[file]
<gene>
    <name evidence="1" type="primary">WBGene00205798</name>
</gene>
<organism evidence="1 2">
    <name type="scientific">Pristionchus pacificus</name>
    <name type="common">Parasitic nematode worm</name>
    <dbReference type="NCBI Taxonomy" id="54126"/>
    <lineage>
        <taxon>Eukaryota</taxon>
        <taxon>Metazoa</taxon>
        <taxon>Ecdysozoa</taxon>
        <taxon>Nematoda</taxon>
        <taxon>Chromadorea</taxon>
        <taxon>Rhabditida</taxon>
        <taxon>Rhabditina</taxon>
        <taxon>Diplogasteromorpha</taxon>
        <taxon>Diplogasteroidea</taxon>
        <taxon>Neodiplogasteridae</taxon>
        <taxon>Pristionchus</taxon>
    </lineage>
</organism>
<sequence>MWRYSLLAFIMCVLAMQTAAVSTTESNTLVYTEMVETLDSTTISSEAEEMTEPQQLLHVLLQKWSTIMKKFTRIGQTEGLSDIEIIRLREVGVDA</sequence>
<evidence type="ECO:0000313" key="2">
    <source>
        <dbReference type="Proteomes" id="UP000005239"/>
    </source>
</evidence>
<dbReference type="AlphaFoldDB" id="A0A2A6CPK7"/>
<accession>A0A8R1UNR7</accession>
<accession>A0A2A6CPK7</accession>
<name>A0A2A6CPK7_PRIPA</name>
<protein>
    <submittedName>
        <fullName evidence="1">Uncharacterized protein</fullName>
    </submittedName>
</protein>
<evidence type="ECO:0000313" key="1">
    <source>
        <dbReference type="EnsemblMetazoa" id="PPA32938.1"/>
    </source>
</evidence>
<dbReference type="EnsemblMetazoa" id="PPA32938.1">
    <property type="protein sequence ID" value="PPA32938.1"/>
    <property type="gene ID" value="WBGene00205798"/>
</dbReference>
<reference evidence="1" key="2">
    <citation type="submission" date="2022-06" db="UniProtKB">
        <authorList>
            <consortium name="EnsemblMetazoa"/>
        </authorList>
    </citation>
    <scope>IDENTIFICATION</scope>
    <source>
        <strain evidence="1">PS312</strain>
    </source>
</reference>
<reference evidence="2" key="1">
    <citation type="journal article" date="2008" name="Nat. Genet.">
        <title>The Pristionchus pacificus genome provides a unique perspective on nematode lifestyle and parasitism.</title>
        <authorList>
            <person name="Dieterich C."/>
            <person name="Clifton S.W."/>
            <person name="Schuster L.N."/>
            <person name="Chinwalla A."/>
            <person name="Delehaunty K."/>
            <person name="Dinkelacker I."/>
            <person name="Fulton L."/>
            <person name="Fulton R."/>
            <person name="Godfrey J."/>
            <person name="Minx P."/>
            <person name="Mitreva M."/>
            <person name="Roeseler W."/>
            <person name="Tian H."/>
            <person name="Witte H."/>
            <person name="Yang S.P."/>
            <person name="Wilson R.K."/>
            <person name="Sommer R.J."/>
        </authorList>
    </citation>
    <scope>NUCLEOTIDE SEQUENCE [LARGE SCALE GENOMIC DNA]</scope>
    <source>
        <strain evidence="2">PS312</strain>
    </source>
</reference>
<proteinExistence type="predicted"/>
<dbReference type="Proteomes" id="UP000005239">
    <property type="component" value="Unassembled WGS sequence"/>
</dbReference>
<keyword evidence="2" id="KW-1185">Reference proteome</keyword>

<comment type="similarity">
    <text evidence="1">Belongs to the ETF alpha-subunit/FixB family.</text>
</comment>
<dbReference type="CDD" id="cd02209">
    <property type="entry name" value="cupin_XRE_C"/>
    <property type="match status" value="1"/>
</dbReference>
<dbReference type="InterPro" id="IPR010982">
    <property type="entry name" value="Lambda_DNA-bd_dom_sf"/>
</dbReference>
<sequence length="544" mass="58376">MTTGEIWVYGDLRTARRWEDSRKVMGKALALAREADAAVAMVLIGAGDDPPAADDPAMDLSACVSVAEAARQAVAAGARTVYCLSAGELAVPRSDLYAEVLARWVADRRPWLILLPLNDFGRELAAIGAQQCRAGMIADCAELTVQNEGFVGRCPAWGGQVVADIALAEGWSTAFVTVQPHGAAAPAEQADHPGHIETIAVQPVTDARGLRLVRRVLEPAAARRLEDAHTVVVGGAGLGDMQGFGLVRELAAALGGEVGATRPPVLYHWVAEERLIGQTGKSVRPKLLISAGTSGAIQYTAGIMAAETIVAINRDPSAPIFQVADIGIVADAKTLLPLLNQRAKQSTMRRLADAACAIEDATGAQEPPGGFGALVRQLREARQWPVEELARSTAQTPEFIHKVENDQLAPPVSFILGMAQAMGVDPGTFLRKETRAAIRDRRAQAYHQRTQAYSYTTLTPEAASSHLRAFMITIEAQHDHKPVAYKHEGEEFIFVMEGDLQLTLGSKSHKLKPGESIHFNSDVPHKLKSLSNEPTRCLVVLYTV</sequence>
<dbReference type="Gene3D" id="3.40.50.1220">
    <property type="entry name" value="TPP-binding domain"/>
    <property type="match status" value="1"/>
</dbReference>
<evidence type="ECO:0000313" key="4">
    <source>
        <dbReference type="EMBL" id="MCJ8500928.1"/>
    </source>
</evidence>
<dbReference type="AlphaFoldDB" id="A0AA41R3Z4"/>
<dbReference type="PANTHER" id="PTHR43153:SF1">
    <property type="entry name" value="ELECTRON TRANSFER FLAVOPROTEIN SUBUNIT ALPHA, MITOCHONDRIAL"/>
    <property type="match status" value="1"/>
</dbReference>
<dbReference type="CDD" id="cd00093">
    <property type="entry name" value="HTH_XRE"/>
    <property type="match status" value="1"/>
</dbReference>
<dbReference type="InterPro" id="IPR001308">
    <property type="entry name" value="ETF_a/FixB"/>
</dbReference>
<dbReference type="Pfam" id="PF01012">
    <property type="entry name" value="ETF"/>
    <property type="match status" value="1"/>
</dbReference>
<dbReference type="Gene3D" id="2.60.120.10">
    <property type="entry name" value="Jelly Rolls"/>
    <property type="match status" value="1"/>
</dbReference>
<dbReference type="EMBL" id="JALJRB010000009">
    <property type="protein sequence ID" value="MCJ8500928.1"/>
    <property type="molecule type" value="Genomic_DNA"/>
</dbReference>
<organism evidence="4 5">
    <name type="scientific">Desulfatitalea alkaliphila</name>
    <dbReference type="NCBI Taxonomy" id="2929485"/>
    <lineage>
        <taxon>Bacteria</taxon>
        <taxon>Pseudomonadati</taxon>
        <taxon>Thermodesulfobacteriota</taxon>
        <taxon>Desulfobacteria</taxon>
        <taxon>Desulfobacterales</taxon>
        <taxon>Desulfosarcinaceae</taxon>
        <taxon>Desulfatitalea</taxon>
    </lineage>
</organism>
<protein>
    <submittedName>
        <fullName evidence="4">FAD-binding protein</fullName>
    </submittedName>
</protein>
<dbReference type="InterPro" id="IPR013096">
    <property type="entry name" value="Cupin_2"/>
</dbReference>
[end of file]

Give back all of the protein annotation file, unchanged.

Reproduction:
<gene>
    <name evidence="1" type="primary">WBGene00205798</name>
</gene>
<organism evidence="1 2">
    <name type="scientific">Pristionchus pacificus</name>
    <name type="common">Parasitic nematode worm</name>
    <dbReference type="NCBI Taxonomy" id="54126"/>
    <lineage>
        <taxon>Eukaryota</taxon>
        <taxon>Metazoa</taxon>
        <taxon>Ecdysozoa</taxon>
        <taxon>Nematoda</taxon>
        <taxon>Chromadorea</taxon>
        <taxon>Rhabditida</taxon>
        <taxon>Rhabditina</taxon>
        <taxon>Diplogasteromorpha</taxon>
        <taxon>Diplogasteroidea</taxon>
        <taxon>Neodiplogasteridae</taxon>
        <taxon>Pristionchus</taxon>
    </lineage>
</organism>
<sequence>MWRYSLLAFIMCVLAMQTAAVSTTESNTLVYTEMVETLDSTTISSEAEEMTEPQQLLHVLLQKWSTIMKKFTRIGQTEGLSDIEIIRLREVGVDA</sequence>
<evidence type="ECO:0000313" key="2">
    <source>
        <dbReference type="Proteomes" id="UP000005239"/>
    </source>
</evidence>
<dbReference type="AlphaFoldDB" id="A0A2A6CPK7"/>
<accession>A0A8R1UNR7</accession>
<accession>A0A2A6CPK7</accession>
<name>A0A2A6CPK7_PRIPA</name>
<protein>
    <submittedName>
        <fullName evidence="1">Uncharacterized protein</fullName>
    </submittedName>
</protein>
<evidence type="ECO:0000313" key="1">
    <source>
        <dbReference type="EnsemblMetazoa" id="PPA32938.1"/>
    </source>
</evidence>
<dbReference type="EnsemblMetazoa" id="PPA32938.1">
    <property type="protein sequence ID" value="PPA32938.1"/>
    <property type="gene ID" value="WBGene00205798"/>
</dbReference>
<reference evidence="1" key="2">
    <citation type="submission" date="2022-06" db="UniProtKB">
        <authorList>
            <consortium name="EnsemblMetazoa"/>
        </authorList>
    </citation>
    <scope>IDENTIFICATION</scope>
    <source>
        <strain evidence="1">PS312</strain>
    </source>
</reference>
<reference evidence="2" key="1">
    <citation type="journal article" date="2008" name="Nat. Genet.">
        <title>The Pristionchus pacificus genome provides a unique perspective on nematode lifestyle and parasitism.</title>
        <authorList>
            <person name="Dieterich C."/>
            <person name="Clifton S.W."/>
            <person name="Schuster L.N."/>
            <person name="Chinwalla A."/>
            <person name="Delehaunty K."/>
            <person name="Dinkelacker I."/>
            <person name="Fulton L."/>
            <person name="Fulton R."/>
            <person name="Godfrey J."/>
            <person name="Minx P."/>
            <person name="Mitreva M."/>
            <person name="Roeseler W."/>
            <person name="Tian H."/>
            <person name="Witte H."/>
            <person name="Yang S.P."/>
            <person name="Wilson R.K."/>
            <person name="Sommer R.J."/>
        </authorList>
    </citation>
    <scope>NUCLEOTIDE SEQUENCE [LARGE SCALE GENOMIC DNA]</scope>
    <source>
        <strain evidence="2">PS312</strain>
    </source>
</reference>
<proteinExistence type="predicted"/>
<dbReference type="Proteomes" id="UP000005239">
    <property type="component" value="Unassembled WGS sequence"/>
</dbReference>
<keyword evidence="2" id="KW-1185">Reference proteome</keyword>

<comment type="similarity">
    <text evidence="1">Belongs to the ETF alpha-subunit/FixB family.</text>
</comment>
<dbReference type="CDD" id="cd02209">
    <property type="entry name" value="cupin_XRE_C"/>
    <property type="match status" value="1"/>
</dbReference>
<dbReference type="InterPro" id="IPR010982">
    <property type="entry name" value="Lambda_DNA-bd_dom_sf"/>
</dbReference>
<sequence length="544" mass="58376">MTTGEIWVYGDLRTARRWEDSRKVMGKALALAREADAAVAMVLIGAGDDPPAADDPAMDLSACVSVAEAARQAVAAGARTVYCLSAGELAVPRSDLYAEVLARWVADRRPWLILLPLNDFGRELAAIGAQQCRAGMIADCAELTVQNEGFVGRCPAWGGQVVADIALAEGWSTAFVTVQPHGAAAPAEQADHPGHIETIAVQPVTDARGLRLVRRVLEPAAARRLEDAHTVVVGGAGLGDMQGFGLVRELAAALGGEVGATRPPVLYHWVAEERLIGQTGKSVRPKLLISAGTSGAIQYTAGIMAAETIVAINRDPSAPIFQVADIGIVADAKTLLPLLNQRAKQSTMRRLADAACAIEDATGAQEPPGGFGALVRQLREARQWPVEELARSTAQTPEFIHKVENDQLAPPVSFILGMAQAMGVDPGTFLRKETRAAIRDRRAQAYHQRTQAYSYTTLTPEAASSHLRAFMITIEAQHDHKPVAYKHEGEEFIFVMEGDLQLTLGSKSHKLKPGESIHFNSDVPHKLKSLSNEPTRCLVVLYTV</sequence>
<dbReference type="Gene3D" id="3.40.50.1220">
    <property type="entry name" value="TPP-binding domain"/>
    <property type="match status" value="1"/>
</dbReference>
<evidence type="ECO:0000313" key="4">
    <source>
        <dbReference type="EMBL" id="MCJ8500928.1"/>
    </source>
</evidence>
<dbReference type="AlphaFoldDB" id="A0AA41R3Z4"/>
<dbReference type="PANTHER" id="PTHR43153:SF1">
    <property type="entry name" value="ELECTRON TRANSFER FLAVOPROTEIN SUBUNIT ALPHA, MITOCHONDRIAL"/>
    <property type="match status" value="1"/>
</dbReference>
<dbReference type="CDD" id="cd00093">
    <property type="entry name" value="HTH_XRE"/>
    <property type="match status" value="1"/>
</dbReference>
<dbReference type="InterPro" id="IPR001308">
    <property type="entry name" value="ETF_a/FixB"/>
</dbReference>
<dbReference type="Pfam" id="PF01012">
    <property type="entry name" value="ETF"/>
    <property type="match status" value="1"/>
</dbReference>
<dbReference type="Gene3D" id="2.60.120.10">
    <property type="entry name" value="Jelly Rolls"/>
    <property type="match status" value="1"/>
</dbReference>
<dbReference type="EMBL" id="JALJRB010000009">
    <property type="protein sequence ID" value="MCJ8500928.1"/>
    <property type="molecule type" value="Genomic_DNA"/>
</dbReference>
<organism evidence="4 5">
    <name type="scientific">Desulfatitalea alkaliphila</name>
    <dbReference type="NCBI Taxonomy" id="2929485"/>
    <lineage>
        <taxon>Bacteria</taxon>
        <taxon>Pseudomonadati</taxon>
        <taxon>Thermodesulfobacteriota</taxon>
        <taxon>Desulfobacteria</taxon>
        <taxon>Desulfobacterales</taxon>
        <taxon>Desulfosarcinaceae</taxon>
        <taxon>Desulfatitalea</taxon>
    </lineage>
</organism>
<protein>
    <submittedName>
        <fullName evidence="4">FAD-binding protein</fullName>
    </submittedName>
</protein>
<dbReference type="InterPro" id="IPR013096">
    <property type="entry name" value="Cupin_2"/>
</dbReference>